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1) Console into Sw1.

Remove the existing ip default-gateway from the configurati


on.
2) Console into R1. Change the address on interface f0/0 to 192.168.4.1 255.255.
255.0
3) On R1, configure a DHCP pool using an IOS command. Name it Engineering.
4) On R1, configure the pool of addresses to be assigned to clients to be taken
from the 192.168.4.0 /24 network.
5) Configure R1 s DHCP service to assign the domain name, cisco.com, to each DHCP
client.
6) On R1, have the DHCP server assign the default gateway of 192.168.4.1 to the
clients as part of the lease.
7) On R1, have the DHCP service list 4.2.2.1 as the DNS server for all hosts on
the Engineering subnet to use.
8) By default, the DHCP service on your router will lease the address to clients
for one day. Change this to 5 days on R1.
9) Pretend that the users on the engineering subnet all shared files with each o
ther on an FTP server with the address 192.168.4.5. You don t want the DHCP server
to accidentally assign this address also to a user, so exclude it from the pool
.
10) By default, the DHCP service on a Cisco router is disabled. Enable DHCP on R
1.
11) Console into Sw1. Configure the VLAN 1 interface to get its IP address from
the DHCP server.
12) On Sw1, shut down the VLAN 1 interface, wait for a status message, and then
re-enable it.
13) On Sw1, verify that VLAN 1 has been given a new address.
14) On Sw1, verify that the DHCP server has assigned the domain name, cisco.com.

15) On Sw1, verify that the DHCP server has assigned the DNS server address: 4.2
.2.1
16) On Sw1, verify that the DHCP server has assigned it a new default gateway ad
dress: 192.168.4.1
17) Console into R1. Use a show command to verify the range of the DHCP pool you
previously configured.
18) On R1, use a show command to verify DHCP server statistics.
19) You have finished the lab.

Step 1 : Console into Sw1. Remove the existing ip default-gateway from the confi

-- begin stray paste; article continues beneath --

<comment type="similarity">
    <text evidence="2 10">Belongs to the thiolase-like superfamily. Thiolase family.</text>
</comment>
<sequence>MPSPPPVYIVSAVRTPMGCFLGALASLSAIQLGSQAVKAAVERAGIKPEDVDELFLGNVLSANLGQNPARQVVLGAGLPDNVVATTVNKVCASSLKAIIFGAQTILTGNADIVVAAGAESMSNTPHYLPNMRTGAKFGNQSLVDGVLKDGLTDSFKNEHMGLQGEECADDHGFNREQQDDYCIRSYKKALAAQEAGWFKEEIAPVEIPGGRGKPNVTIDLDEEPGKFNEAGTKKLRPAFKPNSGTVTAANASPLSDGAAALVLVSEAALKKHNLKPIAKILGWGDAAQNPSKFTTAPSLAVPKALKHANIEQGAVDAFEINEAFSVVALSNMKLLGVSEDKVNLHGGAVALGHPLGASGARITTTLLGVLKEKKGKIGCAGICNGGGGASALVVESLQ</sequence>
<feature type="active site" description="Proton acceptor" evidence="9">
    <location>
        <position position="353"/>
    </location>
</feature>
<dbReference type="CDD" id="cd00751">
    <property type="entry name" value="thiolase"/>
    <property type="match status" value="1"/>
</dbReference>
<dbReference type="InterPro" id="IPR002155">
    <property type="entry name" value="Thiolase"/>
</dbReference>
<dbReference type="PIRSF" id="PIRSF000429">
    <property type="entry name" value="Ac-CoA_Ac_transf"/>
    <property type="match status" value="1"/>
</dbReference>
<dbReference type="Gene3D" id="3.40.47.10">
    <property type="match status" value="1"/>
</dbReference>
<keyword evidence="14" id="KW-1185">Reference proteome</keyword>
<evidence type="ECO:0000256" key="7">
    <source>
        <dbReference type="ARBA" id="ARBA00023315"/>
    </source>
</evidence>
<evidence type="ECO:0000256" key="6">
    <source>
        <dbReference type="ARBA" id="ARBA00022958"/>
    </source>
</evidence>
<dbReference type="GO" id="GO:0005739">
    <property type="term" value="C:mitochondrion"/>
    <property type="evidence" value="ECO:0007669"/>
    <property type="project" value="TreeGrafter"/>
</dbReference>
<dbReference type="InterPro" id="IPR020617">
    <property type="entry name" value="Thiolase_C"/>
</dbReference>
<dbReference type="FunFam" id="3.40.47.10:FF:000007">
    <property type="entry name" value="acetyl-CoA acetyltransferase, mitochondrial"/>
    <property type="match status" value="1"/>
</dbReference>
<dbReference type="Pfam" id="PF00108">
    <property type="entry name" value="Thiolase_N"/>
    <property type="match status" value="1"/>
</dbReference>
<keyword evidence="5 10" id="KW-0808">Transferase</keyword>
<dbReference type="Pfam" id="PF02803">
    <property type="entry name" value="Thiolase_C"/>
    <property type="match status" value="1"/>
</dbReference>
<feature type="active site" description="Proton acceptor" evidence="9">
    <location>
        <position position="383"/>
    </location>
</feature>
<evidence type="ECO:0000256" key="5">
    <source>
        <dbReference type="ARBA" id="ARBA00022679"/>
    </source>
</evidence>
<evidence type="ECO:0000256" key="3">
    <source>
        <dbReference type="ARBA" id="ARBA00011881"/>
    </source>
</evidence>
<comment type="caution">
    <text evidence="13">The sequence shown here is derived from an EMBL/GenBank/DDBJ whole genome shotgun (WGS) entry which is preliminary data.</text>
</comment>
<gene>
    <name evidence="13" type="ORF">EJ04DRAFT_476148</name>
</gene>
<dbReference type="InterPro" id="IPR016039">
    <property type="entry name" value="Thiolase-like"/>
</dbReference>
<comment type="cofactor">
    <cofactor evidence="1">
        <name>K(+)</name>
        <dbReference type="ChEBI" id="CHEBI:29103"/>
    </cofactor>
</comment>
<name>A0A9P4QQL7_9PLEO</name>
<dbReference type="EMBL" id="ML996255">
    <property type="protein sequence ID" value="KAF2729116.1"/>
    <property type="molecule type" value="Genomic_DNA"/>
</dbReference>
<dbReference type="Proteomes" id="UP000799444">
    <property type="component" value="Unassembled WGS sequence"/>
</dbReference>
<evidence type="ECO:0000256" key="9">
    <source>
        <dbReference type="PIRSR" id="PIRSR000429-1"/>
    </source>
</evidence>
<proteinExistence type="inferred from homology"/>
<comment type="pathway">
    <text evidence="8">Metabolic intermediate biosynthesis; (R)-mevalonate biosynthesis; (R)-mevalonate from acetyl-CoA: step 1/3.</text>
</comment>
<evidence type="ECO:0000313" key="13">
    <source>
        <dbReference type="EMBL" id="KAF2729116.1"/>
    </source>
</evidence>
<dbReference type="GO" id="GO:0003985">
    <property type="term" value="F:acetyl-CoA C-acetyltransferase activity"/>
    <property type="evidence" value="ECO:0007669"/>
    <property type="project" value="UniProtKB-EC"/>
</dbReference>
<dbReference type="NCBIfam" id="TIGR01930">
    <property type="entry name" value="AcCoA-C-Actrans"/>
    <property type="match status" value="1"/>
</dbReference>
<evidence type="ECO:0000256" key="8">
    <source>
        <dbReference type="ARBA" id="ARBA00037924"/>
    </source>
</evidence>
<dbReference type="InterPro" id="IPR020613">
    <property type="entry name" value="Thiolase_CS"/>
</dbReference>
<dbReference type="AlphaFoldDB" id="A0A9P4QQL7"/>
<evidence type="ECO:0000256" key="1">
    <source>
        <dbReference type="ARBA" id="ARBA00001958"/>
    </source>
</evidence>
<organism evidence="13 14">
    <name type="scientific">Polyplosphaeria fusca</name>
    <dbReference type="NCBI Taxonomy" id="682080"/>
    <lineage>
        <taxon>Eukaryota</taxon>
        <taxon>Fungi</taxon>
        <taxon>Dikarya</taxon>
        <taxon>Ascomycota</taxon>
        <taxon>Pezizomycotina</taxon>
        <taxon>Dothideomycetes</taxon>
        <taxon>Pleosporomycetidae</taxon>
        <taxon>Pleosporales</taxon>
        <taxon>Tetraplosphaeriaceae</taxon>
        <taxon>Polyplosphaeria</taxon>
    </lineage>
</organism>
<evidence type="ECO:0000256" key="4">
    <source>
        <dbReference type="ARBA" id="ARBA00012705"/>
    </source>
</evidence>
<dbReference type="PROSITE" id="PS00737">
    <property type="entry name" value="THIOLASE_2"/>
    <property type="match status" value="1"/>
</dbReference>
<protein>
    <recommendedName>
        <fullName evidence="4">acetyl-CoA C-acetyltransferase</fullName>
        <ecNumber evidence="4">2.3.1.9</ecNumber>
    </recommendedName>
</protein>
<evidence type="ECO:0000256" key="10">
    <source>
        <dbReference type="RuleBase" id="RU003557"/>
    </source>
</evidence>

guration.
Action:
sw1> enable
sw1# config t
sw1(config)# no ip default-gateway
sw1(config)#

Result:

Step 2 : Console into R1. Change the address on interface f0/0 to 192.168.4.1 25
5.255.255.0
Action:
r1> enable
r1# config t
r1(config)# interface f0/0
r1(config-if)# ip address 192.168.4.1 255.255.255.0
r1(config-if)#

Result:
Anytime you see a device blinking, it is a reminder to console into a new device
.
Explanation:
If you are prompted for a password, enter cisco for user mode and sanfran for pr
ivileged mode.
Step 3 : On R1, configure a DHCP pool using an IOS command. Name it Engineering.
Action:
r1(config-if)# exit
r1(config)# ip dhcp pool Engineering
r1(dhcp-config)#

Result:
In the courseware, the Cisco SDM is discussed as one method to configure a Cisco
router as a DHCP server. However, the DHCP service can just as easily be config
ured at the command line. For screenshots of the method via SDM, you can still r
eview what is in the book, but here we will focus on the more direct approach.
Explanation:
Here is the scenario for this lab. The engineers in your department are all on t
he same subnet and are connected to Sw1. Rather than purchasing a separate DHCP
server to assign IP addresses to the engineers, you have decided to configure R1
as their DHCP server.
Step 4 : On R1, configure the pool of addresses to be assigned to clients to be
taken from the 192.168.4.0 /24 network.
Action:
r1(dhcp-config)# network 192.168.4.0 /24
r1(dhcp-config)#
Result:
The address on f0/0 is 192.168.4.1 and on the same subnet as your engineers.
Explanation:
This command allows the first engineer to receive the IP address 192.168.4.2, th
e second to receive 192.168.4.3, the third to receive 192.168.4.4, and so on. Th
e router is smart enough to know not to give out the .1 address, because it is a
lready using it.
Step 5 : Configure R1 s DHCP service to assign the domain name, cisco.com, to each
DHCP client.
Action:
r1(dhcp-config)# domain-name cisco.com
r1(dhcp-config)#

Result:
Explanation:
In addition to an IP address and subnet mask, a DHCP server can also supply the
client with other parameters such as the domain name, default gateway, DNS serve
r address, etc., when the lease is given.